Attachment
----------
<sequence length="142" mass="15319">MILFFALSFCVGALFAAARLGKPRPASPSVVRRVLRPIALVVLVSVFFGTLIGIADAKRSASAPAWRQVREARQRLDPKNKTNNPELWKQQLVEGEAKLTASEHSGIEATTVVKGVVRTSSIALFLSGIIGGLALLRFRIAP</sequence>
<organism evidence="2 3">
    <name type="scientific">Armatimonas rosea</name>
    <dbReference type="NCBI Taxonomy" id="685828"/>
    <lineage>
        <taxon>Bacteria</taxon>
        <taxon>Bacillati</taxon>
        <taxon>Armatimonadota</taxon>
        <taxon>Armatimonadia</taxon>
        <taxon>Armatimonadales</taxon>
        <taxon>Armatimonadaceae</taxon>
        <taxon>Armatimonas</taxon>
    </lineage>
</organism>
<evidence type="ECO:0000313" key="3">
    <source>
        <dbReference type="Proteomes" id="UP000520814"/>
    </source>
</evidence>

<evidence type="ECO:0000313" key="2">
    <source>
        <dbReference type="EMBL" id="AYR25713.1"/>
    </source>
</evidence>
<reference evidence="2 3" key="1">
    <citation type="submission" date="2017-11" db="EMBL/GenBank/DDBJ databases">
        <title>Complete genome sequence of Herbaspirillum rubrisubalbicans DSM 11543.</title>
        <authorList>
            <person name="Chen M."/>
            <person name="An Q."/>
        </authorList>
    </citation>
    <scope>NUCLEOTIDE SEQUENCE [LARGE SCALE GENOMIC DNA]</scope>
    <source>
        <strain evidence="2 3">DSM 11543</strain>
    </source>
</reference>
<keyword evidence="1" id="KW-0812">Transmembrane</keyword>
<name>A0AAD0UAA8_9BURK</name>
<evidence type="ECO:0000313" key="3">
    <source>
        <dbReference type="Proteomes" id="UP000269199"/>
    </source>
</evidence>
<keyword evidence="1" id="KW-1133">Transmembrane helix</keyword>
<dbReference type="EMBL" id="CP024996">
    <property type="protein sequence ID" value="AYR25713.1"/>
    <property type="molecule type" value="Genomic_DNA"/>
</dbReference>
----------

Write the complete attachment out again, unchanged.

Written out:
<sequence length="142" mass="15319">MILFFALSFCVGALFAAARLGKPRPASPSVVRRVLRPIALVVLVSVFFGTLIGIADAKRSASAPAWRQVREARQRLDPKNKTNNPELWKQQLVEGEAKLTASEHSGIEATTVVKGVVRTSSIALFLSGIIGGLALLRFRIAP</sequence>
<organism evidence="2 3">
    <name type="scientific">Armatimonas rosea</name>
    <dbReference type="NCBI Taxonomy" id="685828"/>
    <lineage>
        <taxon>Bacteria</taxon>
        <taxon>Bacillati</taxon>
        <taxon>Armatimonadota</taxon>
        <taxon>Armatimonadia</taxon>
        <taxon>Armatimonadales</taxon>
        <taxon>Armatimonadaceae</taxon>
        <taxon>Armatimonas</taxon>
    </lineage>
</organism>
<evidence type="ECO:0000313" key="3">
    <source>
        <dbReference type="Proteomes" id="UP000520814"/>
    </source>
</evidence>

<evidence type="ECO:0000313" key="2">
    <source>
        <dbReference type="EMBL" id="AYR25713.1"/>
    </source>
</evidence>
<reference evidence="2 3" key="1">
    <citation type="submission" date="2017-11" db="EMBL/GenBank/DDBJ databases">
        <title>Complete genome sequence of Herbaspirillum rubrisubalbicans DSM 11543.</title>
        <authorList>
            <person name="Chen M."/>
            <person name="An Q."/>
        </authorList>
    </citation>
    <scope>NUCLEOTIDE SEQUENCE [LARGE SCALE GENOMIC DNA]</scope>
    <source>
        <strain evidence="2 3">DSM 11543</strain>
    </source>
</reference>
<keyword evidence="1" id="KW-0812">Transmembrane</keyword>
<name>A0AAD0UAA8_9BURK</name>
<evidence type="ECO:0000313" key="3">
    <source>
        <dbReference type="Proteomes" id="UP000269199"/>
    </source>
</evidence>
<keyword evidence="1" id="KW-1133">Transmembrane helix</keyword>
<dbReference type="EMBL" id="CP024996">
    <property type="protein sequence ID" value="AYR25713.1"/>
    <property type="molecule type" value="Genomic_DNA"/>
</dbReference>